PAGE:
At 19, Sheila Gordon had her entire college career ahead of her. That is, until her identity was stolen.
For the next 11 years, she could not finish her college education. She didn’t qualify for student loans because the woman who posed as her was employed and collecting welfare in other states.
The trouble didn’t end there.
She had warrants out for her arrest for child abuse.
She couldn’t get hired.
She couldn’t get a phone, gas or electricity in her name.
She was in debt $150,000.
Some one who went through her personnel file at her job stole Gordon’s Social Security number and personal information.
“I want students to understand that it’s not …just (about) getting a credit card and draining a bank account, like ‘Oh, what’s the big deal, said Gordon. “I was in college, and this is what happened to me … It can affect your whole career.”
Gordon is now the director of victim’s services for the Identity Theft Resource Center. The ITRC is a non-profit organization. Its mission is to research, analyze and distribute information about the growing crime of identity theft, according to www.idtheftcenter.org . The organization also walks victims through the steps of recovery.
According to Gordon, 10 million people reportedly had their identities stolen in 2004.
The ITRC 2003 study of identity theft revealed that approximately 85 percent of victims found out inadvertently, through denied credit cards or loans, for example.
Studies also show that Florida has the sixth-highest victimization rate for identity theft in the United States.
Unfortunately, students can be especially vulnerable to these crimes.
One reason is that they are not savvy with credit situations, Gordon said.
For instance, many students are willing to apply for credit cards when they are offered free items in return.
“A lot of times, those people are not legitimate, they’re just harvesting for information,” said Gordon.
Gordon added that there are many ways to apply for a credit card, so students should avoid the free offers.
“Free food is free food, but going for hours to clean up your identity is not worth that free hotdog.”
Students also have many opportunities to apply for credit cards through the mail.
Almost half of all college students get credit card applications in the mail on a weekly basis, according to www.ed.gov . Criminals can easily take unused applications and apply for them in your name. Because of this, it is essential that students destroy these applications, not just throw them away.
Credit cards are not the only threat.
One’s Social Security number basically constitutes one’s identity in numbers. Unfortunately, many student ID numbers are the students’ Social Security number.
“I would recommend that you request that your student ID number be changed to a random number,” said Gordon
She added that many times, professors post grades according to student numbers, which is also a vulnerability. Posting random numbers is significantly safer than posting even a fraction of your Social Security number, said Gordon.
Gordon also recommends that students do not keep their Social Security cards in their wallets.
Many non-educational students also require people to give their Social Security numbers for various reasons, such as signing in at a doctor’s office.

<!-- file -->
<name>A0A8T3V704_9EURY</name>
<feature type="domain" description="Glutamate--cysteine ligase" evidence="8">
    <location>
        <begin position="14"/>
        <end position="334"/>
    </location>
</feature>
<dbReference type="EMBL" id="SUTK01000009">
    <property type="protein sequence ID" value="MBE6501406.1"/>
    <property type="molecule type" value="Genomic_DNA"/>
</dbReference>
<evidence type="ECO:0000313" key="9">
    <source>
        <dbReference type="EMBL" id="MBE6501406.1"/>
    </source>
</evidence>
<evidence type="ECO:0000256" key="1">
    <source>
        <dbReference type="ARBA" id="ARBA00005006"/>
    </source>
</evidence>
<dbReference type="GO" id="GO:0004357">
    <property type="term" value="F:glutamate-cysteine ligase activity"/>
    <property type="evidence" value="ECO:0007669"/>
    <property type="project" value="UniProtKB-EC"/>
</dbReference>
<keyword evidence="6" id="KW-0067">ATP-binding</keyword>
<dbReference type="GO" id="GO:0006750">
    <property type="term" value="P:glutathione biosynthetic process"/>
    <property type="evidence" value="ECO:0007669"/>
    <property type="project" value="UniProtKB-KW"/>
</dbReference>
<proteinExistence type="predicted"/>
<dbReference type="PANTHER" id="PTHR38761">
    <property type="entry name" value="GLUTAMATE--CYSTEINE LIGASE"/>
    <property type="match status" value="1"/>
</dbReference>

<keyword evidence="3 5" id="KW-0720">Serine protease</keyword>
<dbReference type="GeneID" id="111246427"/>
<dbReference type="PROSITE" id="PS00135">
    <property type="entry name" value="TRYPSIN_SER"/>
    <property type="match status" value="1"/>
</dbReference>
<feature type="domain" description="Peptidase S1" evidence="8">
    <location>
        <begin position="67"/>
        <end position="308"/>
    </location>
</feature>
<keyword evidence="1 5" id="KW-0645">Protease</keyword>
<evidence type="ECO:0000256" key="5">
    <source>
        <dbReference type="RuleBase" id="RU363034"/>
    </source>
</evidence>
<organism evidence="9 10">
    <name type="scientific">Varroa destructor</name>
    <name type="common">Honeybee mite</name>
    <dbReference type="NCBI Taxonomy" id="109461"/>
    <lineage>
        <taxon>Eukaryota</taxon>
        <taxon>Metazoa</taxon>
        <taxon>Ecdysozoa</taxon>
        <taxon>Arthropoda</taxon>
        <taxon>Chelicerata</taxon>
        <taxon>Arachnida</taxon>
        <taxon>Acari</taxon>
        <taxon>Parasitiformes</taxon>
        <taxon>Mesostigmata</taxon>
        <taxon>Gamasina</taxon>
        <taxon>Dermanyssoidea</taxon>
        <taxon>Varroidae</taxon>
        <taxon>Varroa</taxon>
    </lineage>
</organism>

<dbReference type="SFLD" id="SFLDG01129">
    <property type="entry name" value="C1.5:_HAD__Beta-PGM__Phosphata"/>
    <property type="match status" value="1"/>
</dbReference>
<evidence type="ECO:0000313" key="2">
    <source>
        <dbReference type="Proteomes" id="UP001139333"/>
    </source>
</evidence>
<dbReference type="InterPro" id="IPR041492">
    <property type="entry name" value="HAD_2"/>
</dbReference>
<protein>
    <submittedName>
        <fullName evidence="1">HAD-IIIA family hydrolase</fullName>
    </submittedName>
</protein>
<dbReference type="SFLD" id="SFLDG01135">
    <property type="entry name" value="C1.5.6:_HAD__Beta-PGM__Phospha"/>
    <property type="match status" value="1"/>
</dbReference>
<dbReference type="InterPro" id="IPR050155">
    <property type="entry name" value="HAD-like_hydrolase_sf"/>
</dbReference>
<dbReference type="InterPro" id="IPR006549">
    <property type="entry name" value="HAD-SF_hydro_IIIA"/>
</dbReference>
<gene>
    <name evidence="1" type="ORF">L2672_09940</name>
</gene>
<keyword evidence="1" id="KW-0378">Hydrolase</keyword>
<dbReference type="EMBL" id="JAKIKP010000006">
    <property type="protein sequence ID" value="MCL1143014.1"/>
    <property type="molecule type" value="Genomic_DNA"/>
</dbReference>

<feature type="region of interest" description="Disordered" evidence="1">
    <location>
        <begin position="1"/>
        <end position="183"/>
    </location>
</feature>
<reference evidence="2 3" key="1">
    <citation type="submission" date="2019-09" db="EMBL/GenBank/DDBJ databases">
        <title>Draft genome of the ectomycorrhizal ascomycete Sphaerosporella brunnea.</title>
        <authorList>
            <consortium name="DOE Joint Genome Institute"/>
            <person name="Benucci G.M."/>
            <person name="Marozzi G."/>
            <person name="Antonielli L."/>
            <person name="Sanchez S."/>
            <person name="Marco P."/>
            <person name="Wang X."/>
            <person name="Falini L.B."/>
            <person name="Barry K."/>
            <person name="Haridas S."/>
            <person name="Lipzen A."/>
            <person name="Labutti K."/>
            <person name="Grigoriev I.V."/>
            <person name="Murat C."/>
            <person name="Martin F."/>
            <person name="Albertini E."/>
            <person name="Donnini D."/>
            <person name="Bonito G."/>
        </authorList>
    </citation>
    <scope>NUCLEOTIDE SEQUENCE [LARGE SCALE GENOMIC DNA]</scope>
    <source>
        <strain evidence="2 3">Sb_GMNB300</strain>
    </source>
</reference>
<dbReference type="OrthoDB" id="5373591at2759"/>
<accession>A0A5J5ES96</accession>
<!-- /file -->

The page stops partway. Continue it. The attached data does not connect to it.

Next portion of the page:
If the institution is not governmental, one should ask why their Social Security number is needed.
If you must transmit personal information on the phone, it is important that you use a land line, Gordon said. Because cell phones can easily be intercepted, you can’t be sure that someone isn’t listening in on you.
The Internet has become a haven for identity thieves.
One type of Internet scam that has become particularly hard to control is called phishing. It occurs when the perpetrator poses as a legitimate institution and then tries to get, or “phish,” personal information out of people through e-mails or Web sites.
For example, you might receive an e-mail from eBay.com asking to re-enter personal information because the company is updating their database. The victim then clicks on the link that will send them to a Web site that looks identical to eBay’s. The victim then gives their information to this posed Web site and later finds that eBay did not send the e-mail, and false charges appear on their credit card bill.
Phishers can also pose as credit card companies, offering great interest rates for their cards through e-mails. After clicking on their link, you are referred to a fake Web site where your information is stolen.
Gordon recommends that if you’re going to apply for a credit card online, make sure you go to their known Web site.
“Don’t respond to someone e-mailing you for that great interest rate because you … can’t verify who that company is,” she said.
“(All the scams) look very legitimate. You wouldn’t believe the things they come up with to lure you in.”
Gordon said that one thing all student should do to protect themselves is to be familiar with their credit reports. Many college students are only beginning to establish their credit. Because of this, the effects of identity theft can be especially distressing.
Monitoring your report can help you catch any fraudulent activity before it’s too late.
“When you get out of college and you need to apply for that dream job, they’re going to look at your credit report,” said Gordon. “They want to see if you’re financially savvy, how you manage your own financial life.”
A new federal law, called the Fair Credit Reporting Act, states that every person has the right to view their credit report for free once a year from each of the three credit bureaus. Students can view their reports on www.annualcreditreport.com starting June 1, 2005. Until then, students can visit www.freecreditreport.com for a free report.